The interactive course uses virtual reality technology to provide participants with an insight into what dementia residents may be experiencing on a daily basis.
For the 447,115 Australians living with dementia, many of their symptoms are more than meets the eye – that is unless you can experience what it’s like for yourself.
That’s where the virtual reality technology comes in. The three-hour hands-on workshop is based around EDIE, which stands for Educational Dementia Immersive Experience. More than an acronym, Edie is also the virtual person you become when you slip on the virtual reality headsets and start experiencing life through his eyes.
Behind the headsets, you soon start to realise that dementia is much more than just trouble with short-term memory.
As Edie, each participant has to navigate their way through what would seemingly be a simple task, except you are experiencing it as a person with dementia.
Making your way through the multi-sensory experience, you soon start to experience visual disturbances, difficulty problem solving, confusion, trouble processing thoughts and are distracted by loud noises and hallucinations.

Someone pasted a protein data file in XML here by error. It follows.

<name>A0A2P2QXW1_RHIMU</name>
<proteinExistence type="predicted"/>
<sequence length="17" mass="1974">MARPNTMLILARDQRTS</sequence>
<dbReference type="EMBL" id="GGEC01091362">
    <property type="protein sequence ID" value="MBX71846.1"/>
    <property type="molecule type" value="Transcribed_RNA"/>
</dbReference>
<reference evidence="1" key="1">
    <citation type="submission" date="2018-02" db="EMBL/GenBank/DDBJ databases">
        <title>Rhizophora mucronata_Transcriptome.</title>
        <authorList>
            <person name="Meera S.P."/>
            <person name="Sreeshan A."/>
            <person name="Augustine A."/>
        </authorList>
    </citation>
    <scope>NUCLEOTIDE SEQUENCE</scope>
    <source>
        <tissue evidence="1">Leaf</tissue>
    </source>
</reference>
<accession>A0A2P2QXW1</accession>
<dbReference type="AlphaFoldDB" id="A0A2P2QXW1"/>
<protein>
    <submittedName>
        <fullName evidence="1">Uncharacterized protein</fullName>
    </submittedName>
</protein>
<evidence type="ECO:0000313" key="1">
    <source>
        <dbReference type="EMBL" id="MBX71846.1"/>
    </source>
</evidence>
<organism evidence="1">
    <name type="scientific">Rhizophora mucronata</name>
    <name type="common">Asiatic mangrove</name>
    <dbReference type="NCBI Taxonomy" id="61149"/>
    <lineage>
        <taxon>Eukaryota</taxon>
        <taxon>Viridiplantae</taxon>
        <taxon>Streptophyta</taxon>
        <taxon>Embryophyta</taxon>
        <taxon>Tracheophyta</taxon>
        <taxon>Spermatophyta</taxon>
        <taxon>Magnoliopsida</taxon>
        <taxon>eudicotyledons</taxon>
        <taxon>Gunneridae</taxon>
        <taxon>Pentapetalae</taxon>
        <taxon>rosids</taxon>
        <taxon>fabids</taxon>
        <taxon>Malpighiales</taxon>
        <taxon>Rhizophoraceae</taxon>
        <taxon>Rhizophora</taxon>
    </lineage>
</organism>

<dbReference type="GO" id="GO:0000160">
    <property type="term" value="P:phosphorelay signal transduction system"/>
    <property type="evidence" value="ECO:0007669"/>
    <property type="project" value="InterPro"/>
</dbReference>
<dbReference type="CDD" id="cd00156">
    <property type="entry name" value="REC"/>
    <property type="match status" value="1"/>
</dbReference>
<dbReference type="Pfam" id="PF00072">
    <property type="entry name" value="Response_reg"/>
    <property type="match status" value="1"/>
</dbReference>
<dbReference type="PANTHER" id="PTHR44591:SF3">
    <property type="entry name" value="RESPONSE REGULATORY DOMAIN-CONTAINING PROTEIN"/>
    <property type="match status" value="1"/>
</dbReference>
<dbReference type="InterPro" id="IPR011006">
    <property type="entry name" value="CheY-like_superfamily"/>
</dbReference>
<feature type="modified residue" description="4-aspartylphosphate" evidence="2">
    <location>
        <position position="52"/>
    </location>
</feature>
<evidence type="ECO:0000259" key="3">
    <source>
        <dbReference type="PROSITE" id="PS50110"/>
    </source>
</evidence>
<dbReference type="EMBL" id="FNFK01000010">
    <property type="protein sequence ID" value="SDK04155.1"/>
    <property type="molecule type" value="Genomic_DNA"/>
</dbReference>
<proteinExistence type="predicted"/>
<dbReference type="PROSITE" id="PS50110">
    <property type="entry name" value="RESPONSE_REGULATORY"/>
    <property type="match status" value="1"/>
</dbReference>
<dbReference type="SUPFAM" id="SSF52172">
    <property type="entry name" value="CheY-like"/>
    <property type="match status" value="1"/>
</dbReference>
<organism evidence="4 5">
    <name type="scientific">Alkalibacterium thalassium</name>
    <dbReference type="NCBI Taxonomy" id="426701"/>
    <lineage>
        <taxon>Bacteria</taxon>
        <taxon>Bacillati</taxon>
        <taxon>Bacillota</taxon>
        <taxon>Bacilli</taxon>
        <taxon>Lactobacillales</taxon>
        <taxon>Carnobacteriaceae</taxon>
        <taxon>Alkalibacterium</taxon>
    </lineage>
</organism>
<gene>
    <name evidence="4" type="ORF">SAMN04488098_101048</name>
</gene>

With these difficulties comes anxiety and the heart-pounding fear that doing something that once came easy has become almost impossible.
After each participant has navigated the virtual world, it’s time to come up with a dementia plan to help Edie live well with dementia.
By living the experience, participants soon realised that making small changes can make a big difference for a person living with dementia. Helpful changes for the virtual scenario included:
After the discussion, it was back to the headsets to see how it felt once some of the discussed changes and modifications were put in place.
Course facilitator Helen says that the virtual reality experience paired with the information she provides in the course makes dementia a real experience, rather than just a diagnosis or a label.
“This diagnosis (dementia) isn’t just a word, it’s an experience and this training gives an insight into its impact,” says Helen.
“It’s been a resounding success – it’s much easier for me to get a message across when the person is totally engaged, and they are totally engaged when they’ve been through the EDIE experience. They take it away with them and are much more likely to put into practice.”
By joining in with a group of participants from Seasons Redbank Plains at Seasons Sinnamon Park, I agree that’s definitely the case. The experience lingers long after you take off the headsets. While dementia can’t be cured, you’re left with the feeling that through understanding, compassion and insight we can all help people with dementia continue to live a full life.
Seasons staff throughout our communities will continue to participate in the small group training sessions over the coming months to continue improving their person-centred support for people living with dementia in their communities.